WG-MR-5-Flying Leap 1by Karl H. Kazaks
As veteran pilots of the U.S. Air Force, Mark Beres, Marc Moeller and Tom Kitchens could aptly be called meticulous and far-seeing. Some might could call them savvy, even lucky. However you choose to look at it, it’s hard to discount the impact they are having on Arizona’s winemaking community.
These three founders of one of southern Arizona’s newest wineries — Flying Leap Vineyards — have hatched a well-crafted strategy to position their winery at the high-end of the market, aiming to sell (for now) exclusively to retail customers at a number of tasting rooms throughout the region.
With the acquisition earlier this year of Canelo Hills Vineyard and Winery in Elgin — a 10 acre vineyard and winery on the Sonoita Wine Trail (an easy drive south from Tucson) — Flying Leap Vineyards has been able to move forward its business plan by about five years. Purchasing the winery, said Beres, “was like a slingshot for our business.”
Acquiring the winery allowed Flying Leap to gain an inventory of wine, a customer base, and a tasting room in a location they had previously intended to enter. “We had a goal of putting our winery and tasting room on the wine trail,” Beres said.
Purchasing an extant winery also allowed Flying Leap to have cash flow more quickly than they anticipated. That, in part, has spurred Beres and his partners to open two more tasting rooms this year. This spring they opened a tasting room in downtown Willcox and this fall they are set to open a tasting room in Bisbee.
Willcox is located in Sulphur Springs Valley. Though distant from the larger population centers of Arizona, it is an important and productive viticultural area. “The grapes love it there,” Beres said. “Sulphur Spring Valley and Willcox are really up and coming.”
The new tasting room in Bisbee — which is an old Victorian-era mining town near the Mexican border — is in a historic downtown building. Bisbee is a tourist destination. Putting a tasting room there fits in with Flying Leap’s strategy of bringing their wine to areas with an established demand that also happens to be underserved (and with low operation costs).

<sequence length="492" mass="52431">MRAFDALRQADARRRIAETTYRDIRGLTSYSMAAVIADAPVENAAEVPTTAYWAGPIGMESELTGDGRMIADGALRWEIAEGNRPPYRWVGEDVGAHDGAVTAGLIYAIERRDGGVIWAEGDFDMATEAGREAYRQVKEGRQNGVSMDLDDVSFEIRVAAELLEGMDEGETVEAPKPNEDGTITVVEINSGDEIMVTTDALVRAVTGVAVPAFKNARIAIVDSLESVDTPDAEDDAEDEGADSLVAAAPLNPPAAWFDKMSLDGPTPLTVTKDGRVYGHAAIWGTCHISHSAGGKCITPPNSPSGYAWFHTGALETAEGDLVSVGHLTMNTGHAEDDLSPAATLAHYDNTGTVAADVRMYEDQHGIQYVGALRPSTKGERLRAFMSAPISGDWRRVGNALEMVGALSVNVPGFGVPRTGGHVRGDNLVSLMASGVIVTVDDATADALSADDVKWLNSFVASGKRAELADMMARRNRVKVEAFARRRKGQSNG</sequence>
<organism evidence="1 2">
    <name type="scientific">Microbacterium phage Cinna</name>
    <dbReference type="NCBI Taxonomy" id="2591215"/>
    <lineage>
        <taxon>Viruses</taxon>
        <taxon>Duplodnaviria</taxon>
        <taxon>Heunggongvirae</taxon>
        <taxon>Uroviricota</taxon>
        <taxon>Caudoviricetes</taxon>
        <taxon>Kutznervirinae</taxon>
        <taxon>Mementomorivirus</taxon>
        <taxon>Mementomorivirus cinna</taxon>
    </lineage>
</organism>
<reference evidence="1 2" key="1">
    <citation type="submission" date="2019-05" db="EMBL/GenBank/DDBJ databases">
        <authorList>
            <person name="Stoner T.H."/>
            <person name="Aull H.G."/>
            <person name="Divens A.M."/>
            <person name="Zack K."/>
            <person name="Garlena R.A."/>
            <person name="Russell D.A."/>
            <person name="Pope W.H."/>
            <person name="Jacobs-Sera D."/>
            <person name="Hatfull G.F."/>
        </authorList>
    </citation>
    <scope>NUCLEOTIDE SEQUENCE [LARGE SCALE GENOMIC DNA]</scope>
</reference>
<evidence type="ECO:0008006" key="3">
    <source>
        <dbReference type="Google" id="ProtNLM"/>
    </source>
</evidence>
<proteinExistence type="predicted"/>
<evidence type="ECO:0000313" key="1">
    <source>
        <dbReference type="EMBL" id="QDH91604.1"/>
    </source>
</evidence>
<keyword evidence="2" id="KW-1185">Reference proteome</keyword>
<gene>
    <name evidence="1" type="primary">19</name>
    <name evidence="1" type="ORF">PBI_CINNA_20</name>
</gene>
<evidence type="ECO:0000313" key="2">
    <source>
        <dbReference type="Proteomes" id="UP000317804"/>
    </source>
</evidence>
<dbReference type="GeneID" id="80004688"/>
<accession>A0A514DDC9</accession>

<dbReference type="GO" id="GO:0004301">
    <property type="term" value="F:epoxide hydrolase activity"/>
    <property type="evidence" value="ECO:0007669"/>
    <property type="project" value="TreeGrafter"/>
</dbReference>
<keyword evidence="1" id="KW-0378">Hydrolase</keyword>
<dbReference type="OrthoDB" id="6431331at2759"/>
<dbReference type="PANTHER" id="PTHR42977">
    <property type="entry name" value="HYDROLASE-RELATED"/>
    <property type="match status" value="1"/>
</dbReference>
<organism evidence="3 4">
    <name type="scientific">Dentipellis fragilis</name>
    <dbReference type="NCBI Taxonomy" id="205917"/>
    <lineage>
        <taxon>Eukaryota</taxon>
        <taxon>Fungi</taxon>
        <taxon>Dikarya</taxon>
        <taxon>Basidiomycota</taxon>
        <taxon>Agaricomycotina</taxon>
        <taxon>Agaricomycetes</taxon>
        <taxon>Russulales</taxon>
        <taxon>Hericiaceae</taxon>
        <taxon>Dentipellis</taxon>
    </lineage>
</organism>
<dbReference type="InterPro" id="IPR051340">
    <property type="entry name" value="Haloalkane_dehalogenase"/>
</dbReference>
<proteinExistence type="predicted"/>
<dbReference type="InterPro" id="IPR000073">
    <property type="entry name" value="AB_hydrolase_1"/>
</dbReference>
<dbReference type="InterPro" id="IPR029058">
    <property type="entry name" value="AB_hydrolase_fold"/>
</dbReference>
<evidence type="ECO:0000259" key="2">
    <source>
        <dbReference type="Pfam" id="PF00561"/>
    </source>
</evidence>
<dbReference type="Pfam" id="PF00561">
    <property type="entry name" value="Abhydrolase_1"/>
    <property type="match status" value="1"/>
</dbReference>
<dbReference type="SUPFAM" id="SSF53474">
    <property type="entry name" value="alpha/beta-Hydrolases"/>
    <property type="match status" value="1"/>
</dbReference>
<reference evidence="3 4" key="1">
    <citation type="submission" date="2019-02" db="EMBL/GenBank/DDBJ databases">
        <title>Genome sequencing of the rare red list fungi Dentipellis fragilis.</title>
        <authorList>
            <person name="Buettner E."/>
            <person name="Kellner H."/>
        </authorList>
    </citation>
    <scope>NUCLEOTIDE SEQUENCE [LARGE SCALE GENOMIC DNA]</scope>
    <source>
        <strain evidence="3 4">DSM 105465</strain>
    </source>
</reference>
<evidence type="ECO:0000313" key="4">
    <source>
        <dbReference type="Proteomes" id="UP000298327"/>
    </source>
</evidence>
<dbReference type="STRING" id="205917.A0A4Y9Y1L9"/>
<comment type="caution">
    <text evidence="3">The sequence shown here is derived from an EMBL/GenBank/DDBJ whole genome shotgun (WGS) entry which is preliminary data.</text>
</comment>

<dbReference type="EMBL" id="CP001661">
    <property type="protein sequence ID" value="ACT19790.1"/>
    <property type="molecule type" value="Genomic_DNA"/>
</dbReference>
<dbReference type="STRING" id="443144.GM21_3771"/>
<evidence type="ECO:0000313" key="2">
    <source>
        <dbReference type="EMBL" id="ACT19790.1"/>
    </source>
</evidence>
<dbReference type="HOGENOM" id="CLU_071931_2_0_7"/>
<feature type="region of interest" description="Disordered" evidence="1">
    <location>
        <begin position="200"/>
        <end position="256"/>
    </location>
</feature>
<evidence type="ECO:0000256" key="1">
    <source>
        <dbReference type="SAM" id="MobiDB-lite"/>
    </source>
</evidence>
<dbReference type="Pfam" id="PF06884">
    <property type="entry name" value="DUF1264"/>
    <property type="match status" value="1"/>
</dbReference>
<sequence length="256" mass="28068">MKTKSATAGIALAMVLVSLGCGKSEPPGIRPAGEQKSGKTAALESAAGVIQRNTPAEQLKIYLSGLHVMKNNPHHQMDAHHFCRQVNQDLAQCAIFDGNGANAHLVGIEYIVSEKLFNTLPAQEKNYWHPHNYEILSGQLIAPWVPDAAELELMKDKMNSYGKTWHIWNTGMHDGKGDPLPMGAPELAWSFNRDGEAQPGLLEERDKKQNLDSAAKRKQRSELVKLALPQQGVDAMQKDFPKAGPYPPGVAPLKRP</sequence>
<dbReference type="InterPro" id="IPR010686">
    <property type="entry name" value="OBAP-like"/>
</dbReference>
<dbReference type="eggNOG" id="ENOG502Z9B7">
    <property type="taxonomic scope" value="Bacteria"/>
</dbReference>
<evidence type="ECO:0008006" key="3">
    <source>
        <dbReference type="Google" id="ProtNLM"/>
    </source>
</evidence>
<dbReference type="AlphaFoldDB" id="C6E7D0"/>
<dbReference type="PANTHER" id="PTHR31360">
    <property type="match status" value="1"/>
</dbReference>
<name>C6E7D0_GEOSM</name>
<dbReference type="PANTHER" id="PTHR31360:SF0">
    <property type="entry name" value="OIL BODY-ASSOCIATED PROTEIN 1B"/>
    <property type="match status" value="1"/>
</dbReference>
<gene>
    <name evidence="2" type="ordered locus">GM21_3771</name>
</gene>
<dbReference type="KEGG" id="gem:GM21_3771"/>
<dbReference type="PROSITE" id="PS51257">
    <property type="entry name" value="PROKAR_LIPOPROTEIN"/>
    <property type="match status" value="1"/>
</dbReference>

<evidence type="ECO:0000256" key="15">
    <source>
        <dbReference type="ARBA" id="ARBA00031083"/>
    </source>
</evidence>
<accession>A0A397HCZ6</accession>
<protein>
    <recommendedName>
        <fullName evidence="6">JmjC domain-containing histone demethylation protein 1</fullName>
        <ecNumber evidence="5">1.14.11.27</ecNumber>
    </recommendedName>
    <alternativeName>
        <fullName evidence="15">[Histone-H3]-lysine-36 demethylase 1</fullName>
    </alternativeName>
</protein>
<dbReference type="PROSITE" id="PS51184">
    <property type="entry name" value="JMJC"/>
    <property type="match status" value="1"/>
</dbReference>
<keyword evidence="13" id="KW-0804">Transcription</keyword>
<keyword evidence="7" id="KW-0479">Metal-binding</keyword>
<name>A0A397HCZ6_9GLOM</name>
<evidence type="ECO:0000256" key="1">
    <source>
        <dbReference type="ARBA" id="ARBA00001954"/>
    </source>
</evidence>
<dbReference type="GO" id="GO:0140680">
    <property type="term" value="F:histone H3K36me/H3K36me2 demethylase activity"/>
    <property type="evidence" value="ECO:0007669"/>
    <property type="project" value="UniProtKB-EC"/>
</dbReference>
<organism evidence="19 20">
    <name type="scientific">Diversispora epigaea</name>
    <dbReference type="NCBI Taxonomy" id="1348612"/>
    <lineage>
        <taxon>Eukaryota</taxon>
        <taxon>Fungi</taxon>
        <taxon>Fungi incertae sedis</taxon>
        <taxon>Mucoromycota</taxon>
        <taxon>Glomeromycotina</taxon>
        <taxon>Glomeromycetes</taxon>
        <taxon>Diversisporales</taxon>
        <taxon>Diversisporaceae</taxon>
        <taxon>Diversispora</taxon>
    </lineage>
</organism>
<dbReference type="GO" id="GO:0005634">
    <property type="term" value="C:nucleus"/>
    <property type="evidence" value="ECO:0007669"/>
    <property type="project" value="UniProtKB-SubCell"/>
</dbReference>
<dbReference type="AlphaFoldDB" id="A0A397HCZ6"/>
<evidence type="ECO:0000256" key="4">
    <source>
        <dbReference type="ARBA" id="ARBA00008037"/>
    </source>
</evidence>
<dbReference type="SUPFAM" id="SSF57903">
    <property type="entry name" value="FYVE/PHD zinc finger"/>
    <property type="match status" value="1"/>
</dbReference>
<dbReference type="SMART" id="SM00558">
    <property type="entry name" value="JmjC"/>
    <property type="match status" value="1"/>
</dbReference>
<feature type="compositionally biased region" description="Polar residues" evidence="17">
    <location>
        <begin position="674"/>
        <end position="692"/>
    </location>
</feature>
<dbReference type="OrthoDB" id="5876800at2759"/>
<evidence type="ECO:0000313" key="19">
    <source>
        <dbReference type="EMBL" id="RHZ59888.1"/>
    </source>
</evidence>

At its tasting rooms, Flying Leap not only sells wine, but also fine art in a gallery setting. The Willcox location features local Cochise County artists (including Archie Sutton). The Bisbee location will feature art from Sri Prabha, an acrylic and resin artist based in Miami. Pairing wine with high-end art — the pieces for sale in the galleries go for between $1,000 and $10,000 — is a way for Flying Leap to position its wines at the high-end of Arizona’s wine industry.
Flying Leap is on track to roll out between 15 and 20 different wines — white, red, rosé, sweet, and fortified — within the next few years. They will focus on monovariety wines and also on unique blends.
Flying Leap’s vines are in the high desert. The elevation of the Elgin vineyard is about 4,500 ft, the Sulphur Springs vineyard about 4,300 ft. “We always have an April frost,” Beres said, explaining that they chose late-budding varieties due to this.
The Sulphur Springs vineyard does have a wind machine to temper the risk of frost damage. The machine has an auto-start feature and is powered from a battery charged by a 100w solar panel. The auto-start system measures temperatures and automatically engages the machine when frost conditions appear, then shuts the machine off when the risk of frost passes. The system operates without any direct human input.